Source: Proceedings of the 32nd Annual Applied Geography Conference, October 28-31, 2009.

Amazon Initiative Map Viewer: Spatial Policy Targeting for Incentive-based Ecosystem Service Management

Supported by the World Agroforestry Center, the International Center for Tropical Agriculture, and the World Bank, the Amazon Initiative and its partners are developing an interactive map server for environmental policy targeting. The tool uses spatial information from a large variety of sources and allows users to calculate land cover, biomass. and conservation opportunity costs in custom polygons.

GeoDesign Summit: Plenary Session Abstracts, Day 2

Partial list, subject to change…

Ways of Designing
Carl Steinitz, Research Professor, Graduate School of Design, Harvard University

Five ways of designing will be highlighted from some of Carl Steinitz’ past projects.
• Anticipatory: Holistic, Deductive
• Sequential: Direct, Abductive
• Combinatorial: Simultaneous, Inductive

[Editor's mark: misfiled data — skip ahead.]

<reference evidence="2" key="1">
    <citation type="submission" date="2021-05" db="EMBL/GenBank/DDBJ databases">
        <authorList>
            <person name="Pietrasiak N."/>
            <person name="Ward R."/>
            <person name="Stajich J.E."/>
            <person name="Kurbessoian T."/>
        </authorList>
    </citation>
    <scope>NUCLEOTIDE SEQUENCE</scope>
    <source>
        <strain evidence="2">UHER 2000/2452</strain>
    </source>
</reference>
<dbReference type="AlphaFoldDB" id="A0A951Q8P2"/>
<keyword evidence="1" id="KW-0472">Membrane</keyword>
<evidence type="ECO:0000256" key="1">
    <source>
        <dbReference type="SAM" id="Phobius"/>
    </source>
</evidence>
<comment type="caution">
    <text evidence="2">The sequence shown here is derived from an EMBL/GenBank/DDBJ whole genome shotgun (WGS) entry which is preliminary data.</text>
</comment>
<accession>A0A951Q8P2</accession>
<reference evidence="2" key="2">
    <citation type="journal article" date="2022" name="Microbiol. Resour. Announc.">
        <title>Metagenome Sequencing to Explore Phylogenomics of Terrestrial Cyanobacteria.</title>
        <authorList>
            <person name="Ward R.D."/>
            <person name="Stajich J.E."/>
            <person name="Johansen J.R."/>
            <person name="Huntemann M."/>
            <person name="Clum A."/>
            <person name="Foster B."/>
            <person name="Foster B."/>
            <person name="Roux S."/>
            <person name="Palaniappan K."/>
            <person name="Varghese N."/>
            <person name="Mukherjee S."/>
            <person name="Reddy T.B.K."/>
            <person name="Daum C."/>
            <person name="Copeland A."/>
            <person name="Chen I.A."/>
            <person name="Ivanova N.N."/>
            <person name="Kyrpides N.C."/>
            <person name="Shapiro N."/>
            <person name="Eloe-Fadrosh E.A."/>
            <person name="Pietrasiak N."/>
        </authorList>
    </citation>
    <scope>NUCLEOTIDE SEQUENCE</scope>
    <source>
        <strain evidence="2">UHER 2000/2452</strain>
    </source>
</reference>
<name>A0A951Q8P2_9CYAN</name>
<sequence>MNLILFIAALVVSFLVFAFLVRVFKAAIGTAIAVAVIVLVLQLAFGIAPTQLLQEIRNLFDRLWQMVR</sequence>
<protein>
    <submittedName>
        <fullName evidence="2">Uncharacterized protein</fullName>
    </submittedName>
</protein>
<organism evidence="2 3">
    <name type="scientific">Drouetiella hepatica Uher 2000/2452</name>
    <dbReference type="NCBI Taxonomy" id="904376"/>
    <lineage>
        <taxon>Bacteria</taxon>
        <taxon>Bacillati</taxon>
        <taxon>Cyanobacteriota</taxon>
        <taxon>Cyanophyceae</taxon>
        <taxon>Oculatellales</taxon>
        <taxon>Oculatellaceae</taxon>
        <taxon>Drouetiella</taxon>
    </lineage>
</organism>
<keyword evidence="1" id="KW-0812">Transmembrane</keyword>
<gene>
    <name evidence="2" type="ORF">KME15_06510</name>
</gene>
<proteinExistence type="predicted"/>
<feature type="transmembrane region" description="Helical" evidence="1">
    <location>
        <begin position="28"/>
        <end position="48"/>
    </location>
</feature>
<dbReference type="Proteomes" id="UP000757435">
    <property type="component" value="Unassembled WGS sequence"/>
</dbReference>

• Constraining: Sensitivity, Experimental
• Optimizing: Directed, Goal-Driven

Conceptualizing Geodesign in the University Curriculum
Ron Stoltz, Professor and Director, School of Landscape Architecture and Planning, University of Arizona
Karen Hanna, Professor, Landscape Architecture Department, California State Polytechnic Institute, Pomona

GeoDesign, as an emerging discipline and profession, offers an unprecedented opportunity for planning, urban design, landscape planning, and landscape architecture. By ‘building a bridge’ among the various professions in the teaching of comprehensive design and, what might be called, ‘policy’ planning there is a possibility to join ‘Big D’ environmental design (that of trained design professionals) with ‘little design’(creative endeavors by those without formal training yet engaged in the planning and design foresters, engineers, lay advocates).